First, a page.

The goal of this paper is to provide a joint analysis of marketing and production strategies for new products to find the optimal combination of seeding and inventory build-up policies. We propose and experiment with an agent-based simulation model of new technology diffusion to evaluate different seeding criteria, fraction of the market to seed, and inventory build-up policies under various social network structures, demand backlogging levels, and product categories. In contrast to previous findings (that are mainly based on the assumption of unlimited supply), we show that the seeding strategy that maximizes the adoption rate is not necessarily optimal in the presence of supply constraints. More importantly, we show that determining seeding and build-up policies sequentially may lead to suboptimal decisions and that the optimal combination of seeding and build-up policy varies for different product categories. We study different small-world and scale-free networks and illustrate how the distribution of long-range connections and influential nodes affect the adoption, demand backlogging, and lost sales dynamics as well as the overall profit. The important implications of the findings for diffusion research as well as marketing and operations management practice are also discussed.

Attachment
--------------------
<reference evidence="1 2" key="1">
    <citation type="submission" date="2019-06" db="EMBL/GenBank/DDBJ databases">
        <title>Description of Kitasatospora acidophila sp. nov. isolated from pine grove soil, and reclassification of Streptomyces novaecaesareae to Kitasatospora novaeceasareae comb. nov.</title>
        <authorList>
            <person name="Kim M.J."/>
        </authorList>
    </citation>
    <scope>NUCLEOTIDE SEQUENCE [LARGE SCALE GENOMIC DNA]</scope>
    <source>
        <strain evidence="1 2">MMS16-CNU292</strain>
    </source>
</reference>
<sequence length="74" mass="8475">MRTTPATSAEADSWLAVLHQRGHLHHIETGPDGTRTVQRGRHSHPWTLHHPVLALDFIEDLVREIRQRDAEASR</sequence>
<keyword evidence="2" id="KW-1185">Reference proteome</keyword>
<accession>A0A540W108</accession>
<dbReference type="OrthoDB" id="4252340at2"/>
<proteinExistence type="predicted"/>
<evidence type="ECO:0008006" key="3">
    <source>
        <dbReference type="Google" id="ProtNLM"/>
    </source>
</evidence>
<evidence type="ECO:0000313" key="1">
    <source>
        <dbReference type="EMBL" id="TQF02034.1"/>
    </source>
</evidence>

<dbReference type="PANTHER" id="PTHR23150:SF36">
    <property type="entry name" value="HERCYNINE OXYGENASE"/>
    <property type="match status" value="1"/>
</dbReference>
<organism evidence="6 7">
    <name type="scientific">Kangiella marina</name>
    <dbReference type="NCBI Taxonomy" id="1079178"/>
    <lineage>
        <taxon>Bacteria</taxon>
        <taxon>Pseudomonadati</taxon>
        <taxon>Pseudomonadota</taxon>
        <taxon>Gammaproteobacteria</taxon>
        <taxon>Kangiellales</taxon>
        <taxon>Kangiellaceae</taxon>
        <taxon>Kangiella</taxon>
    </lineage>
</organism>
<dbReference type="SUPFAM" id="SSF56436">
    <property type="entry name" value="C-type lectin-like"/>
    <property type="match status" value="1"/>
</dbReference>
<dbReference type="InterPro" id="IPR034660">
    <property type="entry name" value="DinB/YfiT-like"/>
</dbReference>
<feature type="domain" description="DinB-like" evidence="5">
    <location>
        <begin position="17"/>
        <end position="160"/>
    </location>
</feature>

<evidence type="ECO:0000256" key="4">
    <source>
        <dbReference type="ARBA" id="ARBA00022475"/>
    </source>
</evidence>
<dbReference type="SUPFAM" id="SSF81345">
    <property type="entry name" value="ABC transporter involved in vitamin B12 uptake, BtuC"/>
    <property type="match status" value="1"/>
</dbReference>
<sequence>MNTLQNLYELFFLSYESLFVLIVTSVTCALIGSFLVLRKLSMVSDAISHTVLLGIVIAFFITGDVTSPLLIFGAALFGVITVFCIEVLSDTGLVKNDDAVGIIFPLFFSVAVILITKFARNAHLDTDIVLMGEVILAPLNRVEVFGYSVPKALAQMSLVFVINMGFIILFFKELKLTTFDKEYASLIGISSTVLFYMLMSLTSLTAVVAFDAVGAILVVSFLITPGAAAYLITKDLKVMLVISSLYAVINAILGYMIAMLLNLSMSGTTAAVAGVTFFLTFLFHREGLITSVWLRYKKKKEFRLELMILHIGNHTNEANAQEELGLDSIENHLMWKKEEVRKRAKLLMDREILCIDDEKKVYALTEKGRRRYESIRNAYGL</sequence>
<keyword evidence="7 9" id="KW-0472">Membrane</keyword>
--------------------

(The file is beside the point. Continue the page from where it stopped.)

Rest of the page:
All Science Journal Classification (ASJC) codes
- Decision Sciences(all)
- Management Science and Operations Research